“It’s Time to Break Up Facebook”: Co-founder Calls for Regulation of Zuckerberg’s Unchecked Power

Chris Hughes (left) and Mark Zuckerberg, of Facebook, in their Palo Alto location.

A young Chris Hughes and Mark Zuckerberg at their Palo Alto Facebook office in 2005. (Photo: Digital First Media Group/San Mateo County Times/Getty Images)

Chris Hughes, who helped Mark Zuckerberg take Facebook from a dorm-room project to social media giant, says it’s time to “break up” the company.

In a lengthy  New York Times op-ed published on Thursday, Hughes expresses concern over his former colleague’s “unchecked power,” which he says affords Zuckerberg influence, “far beyond that of anyone else in the private sector or in government.”

His primary concern, shared by the majority of Facebook users, is over the recent breaches in user privacy — including the leak of data from the Facebook profiles of more than 50 million users that was obtained by voter-profiling company Cambridge Analytica, which worked on the Trump campaign.

“Mark is a good, kind person. But I’m angry that his focus on growth led him to sacrifice security and civility for clicks,” writes Hughes.

The entrepreneur, who hasn’t worked at Facebook in over a decade, also placed some of the blame on himself.

“I’m disappointed in myself and the early Facebook team for not thinking more about how the News Feed algorithm could change our culture, influence elections and empower nationalist leaders,” he continues. “And I’m worried that Mark has surrounded himself with a team that reinforces his beliefs instead of challenging them.”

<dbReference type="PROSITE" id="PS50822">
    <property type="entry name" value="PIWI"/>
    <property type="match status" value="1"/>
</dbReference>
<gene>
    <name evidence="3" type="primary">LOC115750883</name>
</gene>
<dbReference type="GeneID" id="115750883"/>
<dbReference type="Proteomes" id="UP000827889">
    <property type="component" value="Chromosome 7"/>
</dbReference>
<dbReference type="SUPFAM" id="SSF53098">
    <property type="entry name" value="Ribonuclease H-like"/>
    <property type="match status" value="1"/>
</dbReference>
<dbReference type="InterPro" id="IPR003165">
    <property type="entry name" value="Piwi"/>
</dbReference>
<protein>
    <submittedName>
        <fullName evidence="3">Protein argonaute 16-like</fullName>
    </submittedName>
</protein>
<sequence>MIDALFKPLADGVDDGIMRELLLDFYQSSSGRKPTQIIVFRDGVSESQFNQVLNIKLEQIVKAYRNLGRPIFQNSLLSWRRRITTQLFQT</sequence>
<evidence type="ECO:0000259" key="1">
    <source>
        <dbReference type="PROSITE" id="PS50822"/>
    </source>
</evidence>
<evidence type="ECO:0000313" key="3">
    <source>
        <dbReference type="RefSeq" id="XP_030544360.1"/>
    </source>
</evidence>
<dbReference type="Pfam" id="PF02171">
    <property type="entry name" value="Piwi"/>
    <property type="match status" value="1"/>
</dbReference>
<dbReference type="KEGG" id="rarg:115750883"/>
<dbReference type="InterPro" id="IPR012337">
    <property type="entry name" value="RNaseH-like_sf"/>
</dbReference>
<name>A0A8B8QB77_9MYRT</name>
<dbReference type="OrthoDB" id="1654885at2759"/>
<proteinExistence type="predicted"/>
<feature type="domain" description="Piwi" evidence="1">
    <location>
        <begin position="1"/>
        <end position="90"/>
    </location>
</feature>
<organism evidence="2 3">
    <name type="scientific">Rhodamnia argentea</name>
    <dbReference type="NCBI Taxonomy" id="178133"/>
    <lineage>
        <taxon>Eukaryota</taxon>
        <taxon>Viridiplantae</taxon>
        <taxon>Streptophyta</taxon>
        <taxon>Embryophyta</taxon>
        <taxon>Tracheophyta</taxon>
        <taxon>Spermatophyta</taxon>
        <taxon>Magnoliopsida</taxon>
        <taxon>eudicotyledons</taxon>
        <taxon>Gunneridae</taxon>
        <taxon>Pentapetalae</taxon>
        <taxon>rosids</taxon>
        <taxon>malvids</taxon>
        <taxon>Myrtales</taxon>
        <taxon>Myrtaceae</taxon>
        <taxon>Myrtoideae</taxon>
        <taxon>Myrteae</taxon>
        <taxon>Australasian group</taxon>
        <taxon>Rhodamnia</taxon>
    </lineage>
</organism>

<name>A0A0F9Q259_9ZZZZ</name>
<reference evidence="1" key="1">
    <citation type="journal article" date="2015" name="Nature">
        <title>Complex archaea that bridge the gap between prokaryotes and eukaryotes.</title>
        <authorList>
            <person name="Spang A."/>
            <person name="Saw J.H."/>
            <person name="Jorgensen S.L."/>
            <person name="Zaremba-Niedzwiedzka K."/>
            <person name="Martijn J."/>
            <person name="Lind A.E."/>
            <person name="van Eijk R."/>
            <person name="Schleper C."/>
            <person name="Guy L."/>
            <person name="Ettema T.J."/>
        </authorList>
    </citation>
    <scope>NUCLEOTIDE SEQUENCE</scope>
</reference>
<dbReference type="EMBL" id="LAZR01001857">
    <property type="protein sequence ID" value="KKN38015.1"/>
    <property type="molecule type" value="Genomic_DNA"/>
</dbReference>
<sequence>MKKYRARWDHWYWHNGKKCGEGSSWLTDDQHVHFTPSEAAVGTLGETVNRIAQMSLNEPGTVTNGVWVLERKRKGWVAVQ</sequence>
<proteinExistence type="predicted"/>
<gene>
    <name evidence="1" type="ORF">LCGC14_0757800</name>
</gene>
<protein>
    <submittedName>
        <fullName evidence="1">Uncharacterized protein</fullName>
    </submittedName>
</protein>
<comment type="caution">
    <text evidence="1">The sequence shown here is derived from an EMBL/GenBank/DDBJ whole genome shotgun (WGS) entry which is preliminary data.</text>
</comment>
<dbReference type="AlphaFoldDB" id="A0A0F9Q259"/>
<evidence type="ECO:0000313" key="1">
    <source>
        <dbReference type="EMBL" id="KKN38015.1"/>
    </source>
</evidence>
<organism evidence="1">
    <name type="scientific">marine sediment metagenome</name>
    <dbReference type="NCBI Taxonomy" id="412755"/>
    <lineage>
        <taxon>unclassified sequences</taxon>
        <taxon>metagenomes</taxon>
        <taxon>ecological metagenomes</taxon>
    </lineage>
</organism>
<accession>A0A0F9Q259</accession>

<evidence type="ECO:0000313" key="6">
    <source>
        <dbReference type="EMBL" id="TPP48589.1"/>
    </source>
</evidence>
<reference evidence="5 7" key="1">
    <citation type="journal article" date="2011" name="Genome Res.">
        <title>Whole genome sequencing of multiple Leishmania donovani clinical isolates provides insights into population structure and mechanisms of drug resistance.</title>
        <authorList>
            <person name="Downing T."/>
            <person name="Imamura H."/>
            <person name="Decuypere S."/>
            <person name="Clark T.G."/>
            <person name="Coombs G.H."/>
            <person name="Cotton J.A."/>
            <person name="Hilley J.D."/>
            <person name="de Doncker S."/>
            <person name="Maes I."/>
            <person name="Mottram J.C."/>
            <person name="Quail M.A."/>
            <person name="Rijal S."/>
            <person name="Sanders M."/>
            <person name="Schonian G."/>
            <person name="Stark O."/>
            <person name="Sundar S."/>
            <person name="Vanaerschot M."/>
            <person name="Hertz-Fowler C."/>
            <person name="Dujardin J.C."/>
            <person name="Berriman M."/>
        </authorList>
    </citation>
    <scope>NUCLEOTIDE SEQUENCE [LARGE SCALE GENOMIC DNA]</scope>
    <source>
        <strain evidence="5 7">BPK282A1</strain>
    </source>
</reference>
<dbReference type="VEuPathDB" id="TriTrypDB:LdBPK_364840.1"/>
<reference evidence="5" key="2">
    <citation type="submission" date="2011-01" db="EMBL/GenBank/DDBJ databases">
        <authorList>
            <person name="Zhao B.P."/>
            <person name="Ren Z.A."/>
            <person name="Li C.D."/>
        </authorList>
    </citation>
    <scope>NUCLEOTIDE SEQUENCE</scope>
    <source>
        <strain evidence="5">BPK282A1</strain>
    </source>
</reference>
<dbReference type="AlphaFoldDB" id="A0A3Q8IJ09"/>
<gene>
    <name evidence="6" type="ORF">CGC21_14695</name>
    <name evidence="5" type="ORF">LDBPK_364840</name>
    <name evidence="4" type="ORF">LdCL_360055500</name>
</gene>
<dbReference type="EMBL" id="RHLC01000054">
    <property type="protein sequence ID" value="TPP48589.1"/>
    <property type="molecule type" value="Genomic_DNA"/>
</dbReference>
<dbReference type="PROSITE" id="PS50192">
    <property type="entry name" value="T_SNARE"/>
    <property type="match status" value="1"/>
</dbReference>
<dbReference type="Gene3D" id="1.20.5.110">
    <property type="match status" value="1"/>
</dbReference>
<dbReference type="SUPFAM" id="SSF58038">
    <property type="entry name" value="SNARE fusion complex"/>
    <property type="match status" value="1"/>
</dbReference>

According to Hughes, Facebook’s lack of accountability for these privacy breaches and other missteps is the product of its monopoly-like dominance in the market.

“Because Facebook so dominates social networking, it faces no market-based accountability,” Hughes writes. “This means that every time Facebook messes up, we repeat an exhausting pattern: first outrage, then disappointment and, finally, resignation.”

He says that Facebook’s dominance — demonstrated by the company’s control of an estimated 80 per cent of the world’s social network revenue shared between their original platform and more recent acquisitions Instagram and private messenger Whatsapp — also allows the company to stomp out any potential competition.

“Would-be competitors can’t raise the money to take on Facebook,” Hughes writes. “Investors realize that if a company gets traction, Facebook will copy its innovations, shut it down or acquire it for a relatively modest sum … This means there’s less chance of start-ups developing healthier, less exploitative social media platforms. It also means less accountability on issues like privacy.”

Hughes argues that the only way to address this monopoly is for the government to force the powerful social media company to reverse its acquisitions of Instagram and Whatsapp via antitrust laws that are designed to ensure fair competition for the benefit of consumers.

He also calls for the creation of a new agency, empowered by U.S. Congress, to regulate tech companies like Facebook, with the protection of user privacy as its first mandate.

“If we do not take action, Facebook’s monopoly will become even more entrenched,” Hughes writes. “With much of the world’s personal communications in hand, it can mine that data for patterns and trends, giving it an advantage over competitors for decades to come.”